Officer Mitch Rector, a firearm and toolmarks examiner with the Birmingham Police Department, testified that he received two live “ .45 auto caliber” cartridges and three fired “.45 auto caliber” cartridge casings that were collected from the scene of the shooting. Officer Rector testified that “the [three] fired cartridge cases ․ had all been fired from the same firearm” and that the live rounds and the cartridge cases “all had a similar marking that indicated they were made by the same manufacturer.” (R. 256.)
Detective Talana Brown with the Birmingham Police Department testified that she never received any information indicating that Robinson was in possession of a gun or any other type of weapon that evening and that, as a result of her investigation, she concluded that Wallace was not justified in using deadly force to defend himself against Robinson.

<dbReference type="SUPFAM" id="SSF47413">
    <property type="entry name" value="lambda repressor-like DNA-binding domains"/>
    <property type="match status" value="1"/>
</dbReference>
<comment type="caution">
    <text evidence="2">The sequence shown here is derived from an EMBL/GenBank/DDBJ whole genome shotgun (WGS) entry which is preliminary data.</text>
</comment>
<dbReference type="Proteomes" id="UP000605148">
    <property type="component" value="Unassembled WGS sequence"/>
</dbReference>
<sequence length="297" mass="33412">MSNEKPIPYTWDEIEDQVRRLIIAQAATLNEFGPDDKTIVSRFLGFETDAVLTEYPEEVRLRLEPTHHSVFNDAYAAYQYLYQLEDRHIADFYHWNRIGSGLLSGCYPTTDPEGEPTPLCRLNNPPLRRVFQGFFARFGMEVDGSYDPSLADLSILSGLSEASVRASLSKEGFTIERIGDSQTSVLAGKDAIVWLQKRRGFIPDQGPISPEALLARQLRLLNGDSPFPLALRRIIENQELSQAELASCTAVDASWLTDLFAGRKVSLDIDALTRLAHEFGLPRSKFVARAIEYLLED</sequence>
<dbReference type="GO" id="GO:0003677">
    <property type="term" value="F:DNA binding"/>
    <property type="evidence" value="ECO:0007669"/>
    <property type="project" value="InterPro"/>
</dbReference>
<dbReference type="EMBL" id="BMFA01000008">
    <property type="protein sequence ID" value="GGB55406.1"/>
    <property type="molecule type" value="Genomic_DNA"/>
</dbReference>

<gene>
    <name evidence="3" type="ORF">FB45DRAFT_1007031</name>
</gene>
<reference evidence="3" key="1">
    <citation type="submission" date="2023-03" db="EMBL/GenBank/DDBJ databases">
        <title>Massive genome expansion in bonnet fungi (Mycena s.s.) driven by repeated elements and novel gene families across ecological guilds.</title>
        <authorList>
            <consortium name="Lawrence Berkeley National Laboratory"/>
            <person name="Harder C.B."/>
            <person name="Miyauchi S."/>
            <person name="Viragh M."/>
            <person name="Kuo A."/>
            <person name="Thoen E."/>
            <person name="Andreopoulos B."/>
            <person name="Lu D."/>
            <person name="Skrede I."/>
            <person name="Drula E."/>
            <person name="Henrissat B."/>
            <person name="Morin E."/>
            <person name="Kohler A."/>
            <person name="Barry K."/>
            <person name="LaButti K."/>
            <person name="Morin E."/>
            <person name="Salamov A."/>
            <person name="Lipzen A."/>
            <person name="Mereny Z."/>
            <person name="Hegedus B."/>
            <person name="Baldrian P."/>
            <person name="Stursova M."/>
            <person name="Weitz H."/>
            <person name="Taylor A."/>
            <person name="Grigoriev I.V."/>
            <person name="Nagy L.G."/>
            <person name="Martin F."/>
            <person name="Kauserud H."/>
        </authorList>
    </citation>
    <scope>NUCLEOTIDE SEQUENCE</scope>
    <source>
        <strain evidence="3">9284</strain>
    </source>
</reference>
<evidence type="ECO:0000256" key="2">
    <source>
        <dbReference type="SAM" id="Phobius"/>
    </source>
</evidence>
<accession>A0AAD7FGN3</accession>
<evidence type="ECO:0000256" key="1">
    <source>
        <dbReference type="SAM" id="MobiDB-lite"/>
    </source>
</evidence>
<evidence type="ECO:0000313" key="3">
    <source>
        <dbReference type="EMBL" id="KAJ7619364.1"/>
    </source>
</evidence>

Dr. Gary Simmons, a medical examiner with the Jefferson County Coroner's Office, testified that he performed an autopsy on Robinson on November 25, 2012. Dr. Simmons testified that Robinson suffered five gunshot wounds—three to her extremities, one to the left side of her jaw, and one that entered the left side of her back and exited the right side of her chest. Dr. Simmons testified that he collected a small projectile from a wound in Robinson's arm and another projectile from her jaw. Dr. Simmons testified that Robinson was shot from a distance of, at most, three feet away.
After the State rested its case, Wallace testified in his own behalf. According to Wallace, on the afternoon of November 24, 2012, he received the following series of threatening text messages from Robinson:
• At 4:00 P.M.: “B* * * *, you so dirty, ho. You can get this phone ho and give me my money back.”